Liverpool are risking losing out on maximising the full potential of their Nike kit deal, which only came into effect at the beginning of this season, if they do not make the top four in the final Premier League standings.
Football finance expert Kieran Maguire has outlined how failing to match the levels of previous campaigns – something made more likely without the arrival of another central defender this month – will have a knock-on effect economically.
“Good news sells merchandise and football clubs are aware of that and everybody at Anfield is striving to achieve that aim,” Maguire told the ECHO on a Blood Red podcast to be released on Saturday, January 30.
“The Nike deal will have bonuses that could be linked to on-field performance as well as the volume of sales, but there is no doubt there is a positive correlation between clubs who win matches and the volume of merchandise sold.
“Fans at the end of the match, even on television, if they feel bad they will go onto social media and moan, and if they feel good, they will be more inclined to say ‘I’m not sure about that third kit but they’ve just won four in a row so I’ll take it on’.
“It is small issues that tilt things and if there are a few people at each match then that adds up over the course of the season.”
Liverpool’s deal with Nike could be worth up to £100m per year, according to experts with knowledge of that field.
It was structured so that Liverpool receive only a guaranteed payment of £30m each season, with the rest of that money coming in the form of a 20 per cent royalty on any products sold.
Liverpool’s previous kit deal with New Balance was worth around £45m per year, but the royalties were expected to at least allow the Reds to get close to Manchester United’s deal with Adidas, which nets them around £75m per season.
Failing to get into the Champions League this season, though, and not building on their success of the past two years, would see the figure Liverpool take home drastically reduced.
*Listen to the latest podcast from Blood Red by clicking HERE.
“Nike will be desperate as much as the fans for Liverpool to get into the Champions League because it is a very good vehicle for displaying the wears of Nike – it’s free publicity in a big match in Europe,” Maguire added.
“It’s only three years ago that Liverpool finished fourth in the Premier League and everybody was really happy with that.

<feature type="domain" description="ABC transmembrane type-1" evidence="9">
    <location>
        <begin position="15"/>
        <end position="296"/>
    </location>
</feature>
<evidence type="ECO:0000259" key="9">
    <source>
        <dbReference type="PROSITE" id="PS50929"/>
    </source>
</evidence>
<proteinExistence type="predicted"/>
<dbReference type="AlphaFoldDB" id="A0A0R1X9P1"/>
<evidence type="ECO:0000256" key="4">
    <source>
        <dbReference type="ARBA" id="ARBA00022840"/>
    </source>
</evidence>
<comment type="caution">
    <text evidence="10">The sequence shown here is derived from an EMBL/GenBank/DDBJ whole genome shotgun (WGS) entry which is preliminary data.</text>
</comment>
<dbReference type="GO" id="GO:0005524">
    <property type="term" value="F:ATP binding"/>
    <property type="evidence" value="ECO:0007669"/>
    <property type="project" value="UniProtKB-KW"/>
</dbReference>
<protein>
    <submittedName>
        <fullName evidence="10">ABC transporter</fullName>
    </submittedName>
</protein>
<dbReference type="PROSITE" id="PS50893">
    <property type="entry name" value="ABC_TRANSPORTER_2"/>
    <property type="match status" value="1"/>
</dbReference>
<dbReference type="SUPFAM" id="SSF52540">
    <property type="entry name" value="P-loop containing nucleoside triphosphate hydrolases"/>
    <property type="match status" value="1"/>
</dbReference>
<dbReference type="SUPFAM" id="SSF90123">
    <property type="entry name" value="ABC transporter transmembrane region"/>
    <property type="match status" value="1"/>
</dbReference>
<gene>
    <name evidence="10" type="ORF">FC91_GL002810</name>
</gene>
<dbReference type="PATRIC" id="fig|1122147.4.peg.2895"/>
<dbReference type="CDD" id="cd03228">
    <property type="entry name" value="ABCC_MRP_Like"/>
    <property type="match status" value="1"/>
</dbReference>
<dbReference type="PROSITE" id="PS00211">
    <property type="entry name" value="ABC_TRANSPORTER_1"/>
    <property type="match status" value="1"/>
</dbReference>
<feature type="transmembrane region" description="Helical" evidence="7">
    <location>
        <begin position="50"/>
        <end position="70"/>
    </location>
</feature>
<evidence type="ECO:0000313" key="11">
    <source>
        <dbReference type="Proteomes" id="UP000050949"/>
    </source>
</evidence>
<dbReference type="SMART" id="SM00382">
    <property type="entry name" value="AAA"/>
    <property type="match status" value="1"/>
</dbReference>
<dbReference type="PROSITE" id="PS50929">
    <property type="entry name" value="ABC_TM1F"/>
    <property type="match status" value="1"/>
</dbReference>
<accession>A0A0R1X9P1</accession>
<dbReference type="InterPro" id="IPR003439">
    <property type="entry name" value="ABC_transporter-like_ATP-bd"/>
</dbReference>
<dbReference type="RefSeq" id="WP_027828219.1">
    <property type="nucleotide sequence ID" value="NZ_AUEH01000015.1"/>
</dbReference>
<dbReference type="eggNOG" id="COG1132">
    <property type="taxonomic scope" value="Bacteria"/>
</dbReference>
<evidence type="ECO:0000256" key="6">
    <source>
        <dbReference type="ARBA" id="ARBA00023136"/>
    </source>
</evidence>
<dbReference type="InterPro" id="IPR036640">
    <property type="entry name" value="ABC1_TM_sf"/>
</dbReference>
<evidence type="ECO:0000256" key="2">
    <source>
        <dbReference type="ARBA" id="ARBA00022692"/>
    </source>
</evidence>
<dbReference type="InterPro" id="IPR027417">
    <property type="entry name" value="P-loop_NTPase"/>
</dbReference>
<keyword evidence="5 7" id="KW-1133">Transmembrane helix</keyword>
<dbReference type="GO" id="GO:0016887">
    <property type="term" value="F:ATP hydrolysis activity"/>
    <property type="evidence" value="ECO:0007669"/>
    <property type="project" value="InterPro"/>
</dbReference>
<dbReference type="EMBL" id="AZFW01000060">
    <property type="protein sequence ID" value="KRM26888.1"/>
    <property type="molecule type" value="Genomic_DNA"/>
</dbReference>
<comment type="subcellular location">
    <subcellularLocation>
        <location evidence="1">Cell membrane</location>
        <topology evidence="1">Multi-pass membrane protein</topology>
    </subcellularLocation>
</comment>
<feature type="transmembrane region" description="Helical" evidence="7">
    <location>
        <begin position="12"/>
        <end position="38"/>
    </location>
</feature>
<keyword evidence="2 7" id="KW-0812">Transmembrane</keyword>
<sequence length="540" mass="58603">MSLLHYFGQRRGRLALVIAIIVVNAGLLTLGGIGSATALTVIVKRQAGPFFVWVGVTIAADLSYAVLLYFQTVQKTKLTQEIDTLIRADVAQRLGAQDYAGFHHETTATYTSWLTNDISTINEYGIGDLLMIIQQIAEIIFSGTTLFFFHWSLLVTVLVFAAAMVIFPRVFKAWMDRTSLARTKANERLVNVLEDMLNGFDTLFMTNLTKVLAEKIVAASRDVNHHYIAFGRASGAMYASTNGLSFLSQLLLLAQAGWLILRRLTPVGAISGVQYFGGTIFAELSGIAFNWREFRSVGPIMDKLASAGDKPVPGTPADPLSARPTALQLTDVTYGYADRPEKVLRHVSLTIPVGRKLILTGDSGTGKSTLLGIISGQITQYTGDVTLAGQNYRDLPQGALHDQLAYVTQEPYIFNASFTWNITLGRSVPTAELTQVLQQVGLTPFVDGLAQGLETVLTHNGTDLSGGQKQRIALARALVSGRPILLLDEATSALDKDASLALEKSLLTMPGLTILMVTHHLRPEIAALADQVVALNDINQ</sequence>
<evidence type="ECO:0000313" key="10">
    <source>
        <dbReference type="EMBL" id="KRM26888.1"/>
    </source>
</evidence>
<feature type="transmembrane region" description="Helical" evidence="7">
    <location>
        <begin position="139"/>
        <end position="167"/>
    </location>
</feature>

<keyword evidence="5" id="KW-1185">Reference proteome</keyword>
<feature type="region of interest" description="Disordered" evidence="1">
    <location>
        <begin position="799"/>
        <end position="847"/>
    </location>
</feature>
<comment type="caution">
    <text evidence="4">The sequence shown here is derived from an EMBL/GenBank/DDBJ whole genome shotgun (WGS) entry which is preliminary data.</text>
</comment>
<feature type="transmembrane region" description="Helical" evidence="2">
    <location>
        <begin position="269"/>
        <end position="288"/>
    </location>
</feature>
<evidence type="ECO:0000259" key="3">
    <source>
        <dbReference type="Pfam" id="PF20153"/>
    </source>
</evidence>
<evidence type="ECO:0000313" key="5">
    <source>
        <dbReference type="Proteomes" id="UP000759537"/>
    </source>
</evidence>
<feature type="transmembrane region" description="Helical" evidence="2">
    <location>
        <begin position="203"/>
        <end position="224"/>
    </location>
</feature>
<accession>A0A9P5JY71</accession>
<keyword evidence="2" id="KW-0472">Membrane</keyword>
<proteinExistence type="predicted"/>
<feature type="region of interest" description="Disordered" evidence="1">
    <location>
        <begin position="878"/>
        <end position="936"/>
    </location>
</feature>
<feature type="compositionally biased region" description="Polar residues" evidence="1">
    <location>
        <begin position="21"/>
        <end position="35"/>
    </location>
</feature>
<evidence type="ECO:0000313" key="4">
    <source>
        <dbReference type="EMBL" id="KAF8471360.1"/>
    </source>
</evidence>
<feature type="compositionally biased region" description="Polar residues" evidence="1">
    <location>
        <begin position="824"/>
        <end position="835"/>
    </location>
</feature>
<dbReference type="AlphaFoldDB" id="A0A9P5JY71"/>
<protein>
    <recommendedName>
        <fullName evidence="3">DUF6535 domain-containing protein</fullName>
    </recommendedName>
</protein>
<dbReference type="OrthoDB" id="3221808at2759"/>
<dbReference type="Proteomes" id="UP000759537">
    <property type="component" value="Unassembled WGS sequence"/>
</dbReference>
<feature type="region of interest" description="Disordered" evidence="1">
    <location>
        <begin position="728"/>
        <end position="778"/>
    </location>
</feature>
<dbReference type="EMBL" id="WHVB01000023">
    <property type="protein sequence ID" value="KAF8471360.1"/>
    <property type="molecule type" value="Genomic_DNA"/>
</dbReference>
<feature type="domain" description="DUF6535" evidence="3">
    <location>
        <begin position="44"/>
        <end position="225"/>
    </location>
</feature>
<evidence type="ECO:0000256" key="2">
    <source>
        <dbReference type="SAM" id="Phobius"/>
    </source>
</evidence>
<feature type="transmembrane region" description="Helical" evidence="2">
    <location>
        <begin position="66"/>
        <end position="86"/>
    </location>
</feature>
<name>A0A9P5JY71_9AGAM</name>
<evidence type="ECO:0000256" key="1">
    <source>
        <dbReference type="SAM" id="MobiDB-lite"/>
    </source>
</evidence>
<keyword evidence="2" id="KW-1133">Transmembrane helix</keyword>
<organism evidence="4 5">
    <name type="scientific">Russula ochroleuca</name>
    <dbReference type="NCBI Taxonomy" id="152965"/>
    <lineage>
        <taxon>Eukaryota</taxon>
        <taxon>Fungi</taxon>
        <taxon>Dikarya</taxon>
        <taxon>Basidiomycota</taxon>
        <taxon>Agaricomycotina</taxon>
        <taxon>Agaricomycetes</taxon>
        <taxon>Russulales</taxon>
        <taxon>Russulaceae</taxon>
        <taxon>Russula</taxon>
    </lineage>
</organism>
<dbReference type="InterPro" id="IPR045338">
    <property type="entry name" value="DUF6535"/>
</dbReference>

“The achievements of 2019 and 2020 have set a new benchmark and nobody is guaranteed places in the Champions League, which is a good thing.
“While we have a competitive league because of the way the money is distributed, we are looking at five or six into four each season.
“The fact that it isn’t a guarantee helps the clubs because it helps drive viewers and broadcasting negotiations.”
While it might help with television deals and marketing the Premier League, which benefits Liverpool greatly along with the other 19 clubs in the top flight, that is only most beneficial for Jurgen Klopp’s side as long as they remain on top.
Why should I sign up?
Premier League champions Liverpool are looking to dominate again this eason and we’ll have all the latest news on any moves they make in the transfer market.
The main window is closed, but deals with EFL clubs can still be done until October 16.
You’ll get breaking transfer news, analysis, rumours, live coverage and much more.
Liverpool correspondent Paul Gorst will also be sending an extra weekly newsletter with all the latest from behind-the-scenes at Melwood.
How do I sign up?
It’s free, easy and takes no time at all.
- First just click on this link to our newsletter sign-up centre.
- Once you’re there, put your email address where it says at the top, then click on the Liverpool FC newsletter. There are other ones too if you want them as well.
- When you’ve made your choice, press the Update Preference button at the bottom.
That’s it! Your emails will come through to your inbox from that moment on. It’s that simple.
Failing to get back into the Champions League this season – which the signing of a central defender would not guarantee, but at least make more likely – would undoubtedly negatively impact the value of the Nike deal.
And that is without factoring in the direct loss of income in the form of Champions League prize money and matchday revenue, assuming supporters are back inside Anfield by the start of the 2021/22 season.
That is the balancing act that Liverpool must face when assessing the needs of their long-term transfer strategy compared to the short-term requirements that will allow them to meet expectations this season.